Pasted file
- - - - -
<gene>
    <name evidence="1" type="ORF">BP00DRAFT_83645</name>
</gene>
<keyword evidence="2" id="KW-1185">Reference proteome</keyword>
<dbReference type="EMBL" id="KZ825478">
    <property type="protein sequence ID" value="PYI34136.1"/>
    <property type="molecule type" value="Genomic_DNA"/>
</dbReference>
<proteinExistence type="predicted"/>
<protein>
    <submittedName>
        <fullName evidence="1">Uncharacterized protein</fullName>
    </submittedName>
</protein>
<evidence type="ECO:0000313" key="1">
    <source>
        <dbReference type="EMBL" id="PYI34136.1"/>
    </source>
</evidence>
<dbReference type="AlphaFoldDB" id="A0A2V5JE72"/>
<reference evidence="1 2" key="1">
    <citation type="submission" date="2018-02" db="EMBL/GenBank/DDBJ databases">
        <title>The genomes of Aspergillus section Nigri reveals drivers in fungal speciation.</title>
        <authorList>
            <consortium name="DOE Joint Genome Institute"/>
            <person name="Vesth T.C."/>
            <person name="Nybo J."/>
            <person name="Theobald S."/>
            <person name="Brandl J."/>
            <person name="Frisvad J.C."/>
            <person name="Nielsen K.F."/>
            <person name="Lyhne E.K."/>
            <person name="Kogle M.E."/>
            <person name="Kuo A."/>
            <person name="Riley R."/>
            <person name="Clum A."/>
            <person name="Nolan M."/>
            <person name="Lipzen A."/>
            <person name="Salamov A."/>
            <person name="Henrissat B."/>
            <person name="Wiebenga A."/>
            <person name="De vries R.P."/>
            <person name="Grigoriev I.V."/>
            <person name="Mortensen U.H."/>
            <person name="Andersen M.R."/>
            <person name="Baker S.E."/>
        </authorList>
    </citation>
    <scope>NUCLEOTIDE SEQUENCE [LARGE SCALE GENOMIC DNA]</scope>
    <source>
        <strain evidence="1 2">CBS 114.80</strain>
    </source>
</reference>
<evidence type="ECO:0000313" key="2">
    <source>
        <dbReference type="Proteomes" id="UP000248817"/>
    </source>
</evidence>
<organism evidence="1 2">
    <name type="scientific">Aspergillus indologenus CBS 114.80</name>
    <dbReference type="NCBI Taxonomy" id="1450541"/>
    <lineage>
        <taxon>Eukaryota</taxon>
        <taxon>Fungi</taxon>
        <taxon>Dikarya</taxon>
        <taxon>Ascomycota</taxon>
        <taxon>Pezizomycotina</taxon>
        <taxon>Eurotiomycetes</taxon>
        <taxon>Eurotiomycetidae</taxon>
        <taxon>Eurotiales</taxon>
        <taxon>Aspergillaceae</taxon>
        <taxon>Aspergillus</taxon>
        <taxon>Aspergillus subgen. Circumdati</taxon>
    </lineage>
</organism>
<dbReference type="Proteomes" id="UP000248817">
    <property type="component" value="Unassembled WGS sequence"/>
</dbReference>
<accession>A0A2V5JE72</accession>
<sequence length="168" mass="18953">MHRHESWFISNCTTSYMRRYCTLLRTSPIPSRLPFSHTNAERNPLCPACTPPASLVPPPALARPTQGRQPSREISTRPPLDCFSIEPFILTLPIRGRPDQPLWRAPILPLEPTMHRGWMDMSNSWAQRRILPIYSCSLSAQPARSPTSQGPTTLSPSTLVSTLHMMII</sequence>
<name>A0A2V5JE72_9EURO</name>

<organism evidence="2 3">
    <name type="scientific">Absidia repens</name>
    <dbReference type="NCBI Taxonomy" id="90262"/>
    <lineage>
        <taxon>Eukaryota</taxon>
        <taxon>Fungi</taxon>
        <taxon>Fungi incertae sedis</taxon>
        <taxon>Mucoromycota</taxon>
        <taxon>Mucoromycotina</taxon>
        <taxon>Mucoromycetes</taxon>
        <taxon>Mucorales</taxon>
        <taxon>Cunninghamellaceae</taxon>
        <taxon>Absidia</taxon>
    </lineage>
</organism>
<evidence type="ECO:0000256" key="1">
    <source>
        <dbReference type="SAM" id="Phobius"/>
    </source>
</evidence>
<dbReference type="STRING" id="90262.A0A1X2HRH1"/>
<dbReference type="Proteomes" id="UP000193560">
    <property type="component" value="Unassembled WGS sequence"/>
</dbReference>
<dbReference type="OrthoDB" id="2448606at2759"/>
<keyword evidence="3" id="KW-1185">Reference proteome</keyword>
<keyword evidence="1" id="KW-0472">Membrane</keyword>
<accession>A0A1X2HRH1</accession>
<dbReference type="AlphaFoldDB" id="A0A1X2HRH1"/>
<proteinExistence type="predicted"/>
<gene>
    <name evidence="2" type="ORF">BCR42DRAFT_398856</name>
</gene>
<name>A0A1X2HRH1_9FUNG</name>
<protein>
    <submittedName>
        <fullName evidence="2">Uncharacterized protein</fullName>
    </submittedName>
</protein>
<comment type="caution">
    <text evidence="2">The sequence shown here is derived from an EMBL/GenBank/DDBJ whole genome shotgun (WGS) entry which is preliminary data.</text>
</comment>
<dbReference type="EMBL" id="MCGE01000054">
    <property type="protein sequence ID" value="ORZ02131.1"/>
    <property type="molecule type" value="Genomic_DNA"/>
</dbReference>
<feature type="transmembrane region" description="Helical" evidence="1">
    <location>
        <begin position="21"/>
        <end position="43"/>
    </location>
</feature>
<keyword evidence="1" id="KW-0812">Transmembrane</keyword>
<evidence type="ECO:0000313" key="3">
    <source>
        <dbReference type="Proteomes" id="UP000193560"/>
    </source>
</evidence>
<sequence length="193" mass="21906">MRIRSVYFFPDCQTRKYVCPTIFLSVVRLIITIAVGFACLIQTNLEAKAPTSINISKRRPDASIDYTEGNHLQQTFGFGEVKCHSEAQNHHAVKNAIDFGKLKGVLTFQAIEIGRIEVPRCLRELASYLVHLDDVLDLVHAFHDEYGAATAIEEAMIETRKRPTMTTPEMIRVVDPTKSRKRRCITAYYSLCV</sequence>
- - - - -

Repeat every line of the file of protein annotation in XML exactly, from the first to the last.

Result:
<gene>
    <name evidence="1" type="ORF">BP00DRAFT_83645</name>
</gene>
<keyword evidence="2" id="KW-1185">Reference proteome</keyword>
<dbReference type="EMBL" id="KZ825478">
    <property type="protein sequence ID" value="PYI34136.1"/>
    <property type="molecule type" value="Genomic_DNA"/>
</dbReference>
<proteinExistence type="predicted"/>
<protein>
    <submittedName>
        <fullName evidence="1">Uncharacterized protein</fullName>
    </submittedName>
</protein>
<evidence type="ECO:0000313" key="1">
    <source>
        <dbReference type="EMBL" id="PYI34136.1"/>
    </source>
</evidence>
<dbReference type="AlphaFoldDB" id="A0A2V5JE72"/>
<reference evidence="1 2" key="1">
    <citation type="submission" date="2018-02" db="EMBL/GenBank/DDBJ databases">
        <title>The genomes of Aspergillus section Nigri reveals drivers in fungal speciation.</title>
        <authorList>
            <consortium name="DOE Joint Genome Institute"/>
            <person name="Vesth T.C."/>
            <person name="Nybo J."/>
            <person name="Theobald S."/>
            <person name="Brandl J."/>
            <person name="Frisvad J.C."/>
            <person name="Nielsen K.F."/>
            <person name="Lyhne E.K."/>
            <person name="Kogle M.E."/>
            <person name="Kuo A."/>
            <person name="Riley R."/>
            <person name="Clum A."/>
            <person name="Nolan M."/>
            <person name="Lipzen A."/>
            <person name="Salamov A."/>
            <person name="Henrissat B."/>
            <person name="Wiebenga A."/>
            <person name="De vries R.P."/>
            <person name="Grigoriev I.V."/>
            <person name="Mortensen U.H."/>
            <person name="Andersen M.R."/>
            <person name="Baker S.E."/>
        </authorList>
    </citation>
    <scope>NUCLEOTIDE SEQUENCE [LARGE SCALE GENOMIC DNA]</scope>
    <source>
        <strain evidence="1 2">CBS 114.80</strain>
    </source>
</reference>
<evidence type="ECO:0000313" key="2">
    <source>
        <dbReference type="Proteomes" id="UP000248817"/>
    </source>
</evidence>
<organism evidence="1 2">
    <name type="scientific">Aspergillus indologenus CBS 114.80</name>
    <dbReference type="NCBI Taxonomy" id="1450541"/>
    <lineage>
        <taxon>Eukaryota</taxon>
        <taxon>Fungi</taxon>
        <taxon>Dikarya</taxon>
        <taxon>Ascomycota</taxon>
        <taxon>Pezizomycotina</taxon>
        <taxon>Eurotiomycetes</taxon>
        <taxon>Eurotiomycetidae</taxon>
        <taxon>Eurotiales</taxon>
        <taxon>Aspergillaceae</taxon>
        <taxon>Aspergillus</taxon>
        <taxon>Aspergillus subgen. Circumdati</taxon>
    </lineage>
</organism>
<dbReference type="Proteomes" id="UP000248817">
    <property type="component" value="Unassembled WGS sequence"/>
</dbReference>
<accession>A0A2V5JE72</accession>
<sequence length="168" mass="18953">MHRHESWFISNCTTSYMRRYCTLLRTSPIPSRLPFSHTNAERNPLCPACTPPASLVPPPALARPTQGRQPSREISTRPPLDCFSIEPFILTLPIRGRPDQPLWRAPILPLEPTMHRGWMDMSNSWAQRRILPIYSCSLSAQPARSPTSQGPTTLSPSTLVSTLHMMII</sequence>
<name>A0A2V5JE72_9EURO</name>

<organism evidence="2 3">
    <name type="scientific">Absidia repens</name>
    <dbReference type="NCBI Taxonomy" id="90262"/>
    <lineage>
        <taxon>Eukaryota</taxon>
        <taxon>Fungi</taxon>
        <taxon>Fungi incertae sedis</taxon>
        <taxon>Mucoromycota</taxon>
        <taxon>Mucoromycotina</taxon>
        <taxon>Mucoromycetes</taxon>
        <taxon>Mucorales</taxon>
        <taxon>Cunninghamellaceae</taxon>
        <taxon>Absidia</taxon>
    </lineage>
</organism>
<evidence type="ECO:0000256" key="1">
    <source>
        <dbReference type="SAM" id="Phobius"/>
    </source>
</evidence>
<dbReference type="STRING" id="90262.A0A1X2HRH1"/>
<dbReference type="Proteomes" id="UP000193560">
    <property type="component" value="Unassembled WGS sequence"/>
</dbReference>
<dbReference type="OrthoDB" id="2448606at2759"/>
<keyword evidence="3" id="KW-1185">Reference proteome</keyword>
<keyword evidence="1" id="KW-0472">Membrane</keyword>
<accession>A0A1X2HRH1</accession>
<dbReference type="AlphaFoldDB" id="A0A1X2HRH1"/>
<proteinExistence type="predicted"/>
<gene>
    <name evidence="2" type="ORF">BCR42DRAFT_398856</name>
</gene>
<name>A0A1X2HRH1_9FUNG</name>
<protein>
    <submittedName>
        <fullName evidence="2">Uncharacterized protein</fullName>
    </submittedName>
</protein>
<comment type="caution">
    <text evidence="2">The sequence shown here is derived from an EMBL/GenBank/DDBJ whole genome shotgun (WGS) entry which is preliminary data.</text>
</comment>
<dbReference type="EMBL" id="MCGE01000054">
    <property type="protein sequence ID" value="ORZ02131.1"/>
    <property type="molecule type" value="Genomic_DNA"/>
</dbReference>
<feature type="transmembrane region" description="Helical" evidence="1">
    <location>
        <begin position="21"/>
        <end position="43"/>
    </location>
</feature>
<keyword evidence="1" id="KW-0812">Transmembrane</keyword>
<evidence type="ECO:0000313" key="3">
    <source>
        <dbReference type="Proteomes" id="UP000193560"/>
    </source>
</evidence>
<sequence length="193" mass="21906">MRIRSVYFFPDCQTRKYVCPTIFLSVVRLIITIAVGFACLIQTNLEAKAPTSINISKRRPDASIDYTEGNHLQQTFGFGEVKCHSEAQNHHAVKNAIDFGKLKGVLTFQAIEIGRIEVPRCLRELASYLVHLDDVLDLVHAFHDEYGAATAIEEAMIETRKRPTMTTPEMIRVVDPTKSRKRRCITAYYSLCV</sequence>